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What is the industry standard for Network Up-Time

Posted on 2010-11-16
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I work in a small office with a handful of other people.  We have have no real internal network except a phone system and a network printer.  We've outsourced our networking and storage to a firm who has set us up on a Citrix server.  So, we all have a virtual desktop we use as well as shared storage space within the server.
Occasionally, the system will go down and I have to call and generate a ticket with their tech support department.  Generally, the system is only down for 10-15 minutes max but often times less. By far, the majority of the time, they system works fine.
I've worked with technology for most of my life and understand that occasionally there will be issues so I'm pretty patient with the system.  
Other users in the office thing the system is poor and expect 0 downtime.  I've tried telling them that occasionally things happen but it doesn't get me far.  I've even tried relating it to Trucks breaking down (we're a trucking company), but it doesn't seem to help.  
Is there an industry standard measure concerning the amount of down time that is acceptable for a system.  If so, I'd like to use it rate the firm I deal with to determine if we're receiving an acceptable product.  Thanks.
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Question by:torttion
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paulsolov earned 1000 total points
ID: 34147156
I think your results are typical.  I would phrase it to them as follows:

There are 365 days in a year, 24 hours per day = 8760 hours per year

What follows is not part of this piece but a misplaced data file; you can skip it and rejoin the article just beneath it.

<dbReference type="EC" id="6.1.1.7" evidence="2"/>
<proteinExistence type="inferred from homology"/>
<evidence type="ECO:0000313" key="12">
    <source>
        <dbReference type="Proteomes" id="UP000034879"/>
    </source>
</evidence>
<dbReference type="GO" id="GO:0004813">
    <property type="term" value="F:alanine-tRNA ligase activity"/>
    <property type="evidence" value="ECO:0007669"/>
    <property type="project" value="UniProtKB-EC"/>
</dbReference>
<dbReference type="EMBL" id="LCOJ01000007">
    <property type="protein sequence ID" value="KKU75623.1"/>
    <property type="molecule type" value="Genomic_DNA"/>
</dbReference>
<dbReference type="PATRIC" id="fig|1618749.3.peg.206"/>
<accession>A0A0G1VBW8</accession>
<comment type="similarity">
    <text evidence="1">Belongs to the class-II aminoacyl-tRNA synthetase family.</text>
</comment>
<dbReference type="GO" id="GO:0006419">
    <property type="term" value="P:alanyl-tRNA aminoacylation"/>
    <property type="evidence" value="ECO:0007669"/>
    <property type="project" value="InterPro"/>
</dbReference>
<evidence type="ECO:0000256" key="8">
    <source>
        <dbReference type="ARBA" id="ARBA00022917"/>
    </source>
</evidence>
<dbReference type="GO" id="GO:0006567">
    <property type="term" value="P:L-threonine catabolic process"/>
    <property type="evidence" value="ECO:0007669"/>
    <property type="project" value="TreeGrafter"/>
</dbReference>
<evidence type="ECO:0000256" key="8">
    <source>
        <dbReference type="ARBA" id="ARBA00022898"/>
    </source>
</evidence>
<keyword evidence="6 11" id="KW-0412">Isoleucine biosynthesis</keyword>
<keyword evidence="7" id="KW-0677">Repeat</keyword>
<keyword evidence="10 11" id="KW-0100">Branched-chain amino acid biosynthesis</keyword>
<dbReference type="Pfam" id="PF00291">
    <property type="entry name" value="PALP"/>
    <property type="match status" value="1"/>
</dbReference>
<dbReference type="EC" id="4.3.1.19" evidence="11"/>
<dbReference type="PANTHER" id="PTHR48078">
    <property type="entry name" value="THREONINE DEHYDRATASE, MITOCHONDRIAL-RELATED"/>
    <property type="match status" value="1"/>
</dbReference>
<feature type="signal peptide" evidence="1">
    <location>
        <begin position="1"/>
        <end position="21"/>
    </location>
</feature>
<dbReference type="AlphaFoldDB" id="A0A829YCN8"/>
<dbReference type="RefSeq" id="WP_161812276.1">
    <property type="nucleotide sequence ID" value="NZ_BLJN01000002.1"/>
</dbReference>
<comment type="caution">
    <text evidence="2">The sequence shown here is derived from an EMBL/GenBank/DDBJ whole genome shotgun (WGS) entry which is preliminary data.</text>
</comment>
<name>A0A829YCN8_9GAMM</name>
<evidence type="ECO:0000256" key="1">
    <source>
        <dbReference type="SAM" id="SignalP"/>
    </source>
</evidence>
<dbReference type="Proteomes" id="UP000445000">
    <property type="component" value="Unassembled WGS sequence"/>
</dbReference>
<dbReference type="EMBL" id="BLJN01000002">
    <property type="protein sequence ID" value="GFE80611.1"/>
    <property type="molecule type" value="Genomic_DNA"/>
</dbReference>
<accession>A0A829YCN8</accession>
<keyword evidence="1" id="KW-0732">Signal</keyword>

99.9  Percent uptime = 8.7 hours of downtime per year.

Then ask them how many times their internet connection goes down at home..and that it's serviced by a multi-billion dollar company.

Give them the cost of 99.999 uptime at an exponential cost and they'll see the price/performance ratio is just not worth it.

My $.02



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by:Tony J
Tony J earned 1000 total points
ID: 34147290
Just to add to those points - in order to get the magic "5 nines" of uptime, companies pay massive amounts of money for massively resilient hardware, links, and operating system - Windows Server Datacenter used to come with a dedicated team to install, configure and support and only the likes of HP could do it outside of Microsoft.

The companies using these systems often had multiple sites with synchronous storage, multiple network links into and out of the datacentres from different providers, multiple power in from different providers, plus batteries that would run long enough for a diesel generator to kick in, and downtime measured in the seconds.

Another approach, that may be easier for your end users to understand is when a major road is closed - the driver will more often than not find an alternative route, but this will often take longer, over slower roads. The analogy with the five nines would be to build a dedicated high speed road that that one driver had access to whenever required, wherever required. Possilbe. Just. Highly improbable though.

Many things can be responsible for downtime, and Citrix of all things are terribly impacted by transient errors.
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